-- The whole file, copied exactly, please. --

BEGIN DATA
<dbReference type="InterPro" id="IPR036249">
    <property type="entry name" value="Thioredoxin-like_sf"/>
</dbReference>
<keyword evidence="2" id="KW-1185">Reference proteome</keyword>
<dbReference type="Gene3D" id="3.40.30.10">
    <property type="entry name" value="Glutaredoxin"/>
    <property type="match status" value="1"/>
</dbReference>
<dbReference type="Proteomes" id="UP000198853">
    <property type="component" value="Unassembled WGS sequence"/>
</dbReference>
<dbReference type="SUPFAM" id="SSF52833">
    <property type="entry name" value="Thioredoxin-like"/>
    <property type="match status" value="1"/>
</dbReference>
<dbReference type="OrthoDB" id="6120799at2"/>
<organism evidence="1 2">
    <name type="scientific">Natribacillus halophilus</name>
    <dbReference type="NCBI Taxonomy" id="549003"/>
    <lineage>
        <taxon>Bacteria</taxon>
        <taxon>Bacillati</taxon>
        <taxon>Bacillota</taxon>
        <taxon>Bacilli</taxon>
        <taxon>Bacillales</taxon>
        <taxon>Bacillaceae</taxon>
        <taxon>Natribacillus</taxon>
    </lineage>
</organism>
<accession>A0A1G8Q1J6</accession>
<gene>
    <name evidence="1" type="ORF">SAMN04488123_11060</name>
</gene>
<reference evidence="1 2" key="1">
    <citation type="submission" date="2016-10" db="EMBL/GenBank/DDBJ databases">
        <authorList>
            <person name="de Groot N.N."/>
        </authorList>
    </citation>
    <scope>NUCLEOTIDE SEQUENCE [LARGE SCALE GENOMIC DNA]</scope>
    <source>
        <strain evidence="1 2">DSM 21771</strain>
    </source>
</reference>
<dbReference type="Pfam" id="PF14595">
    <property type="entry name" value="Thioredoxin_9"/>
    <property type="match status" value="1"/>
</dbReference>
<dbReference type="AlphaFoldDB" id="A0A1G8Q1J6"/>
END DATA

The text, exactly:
<dbReference type="InterPro" id="IPR036249">
    <property type="entry name" value="Thioredoxin-like_sf"/>
</dbReference>
<keyword evidence="2" id="KW-1185">Reference proteome</keyword>
<dbReference type="Gene3D" id="3.40.30.10">
    <property type="entry name" value="Glutaredoxin"/>
    <property type="match status" value="1"/>
</dbReference>
<dbReference type="Proteomes" id="UP000198853">
    <property type="component" value="Unassembled WGS sequence"/>
</dbReference>
<dbReference type="SUPFAM" id="SSF52833">
    <property type="entry name" value="Thioredoxin-like"/>
    <property type="match status" value="1"/>
</dbReference>
<dbReference type="OrthoDB" id="6120799at2"/>
<organism evidence="1 2">
    <name type="scientific">Natribacillus halophilus</name>
    <dbReference type="NCBI Taxonomy" id="549003"/>
    <lineage>
        <taxon>Bacteria</taxon>
        <taxon>Bacillati</taxon>
        <taxon>Bacillota</taxon>
        <taxon>Bacilli</taxon>
        <taxon>Bacillales</taxon>
        <taxon>Bacillaceae</taxon>
        <taxon>Natribacillus</taxon>
    </lineage>
</organism>
<accession>A0A1G8Q1J6</accession>
<gene>
    <name evidence="1" type="ORF">SAMN04488123_11060</name>
</gene>
<reference evidence="1 2" key="1">
    <citation type="submission" date="2016-10" db="EMBL/GenBank/DDBJ databases">
        <authorList>
            <person name="de Groot N.N."/>
        </authorList>
    </citation>
    <scope>NUCLEOTIDE SEQUENCE [LARGE SCALE GENOMIC DNA]</scope>
    <source>
        <strain evidence="1 2">DSM 21771</strain>
    </source>
</reference>
<dbReference type="Pfam" id="PF14595">
    <property type="entry name" value="Thioredoxin_9"/>
    <property type="match status" value="1"/>
</dbReference>
<dbReference type="AlphaFoldDB" id="A0A1G8Q1J6"/>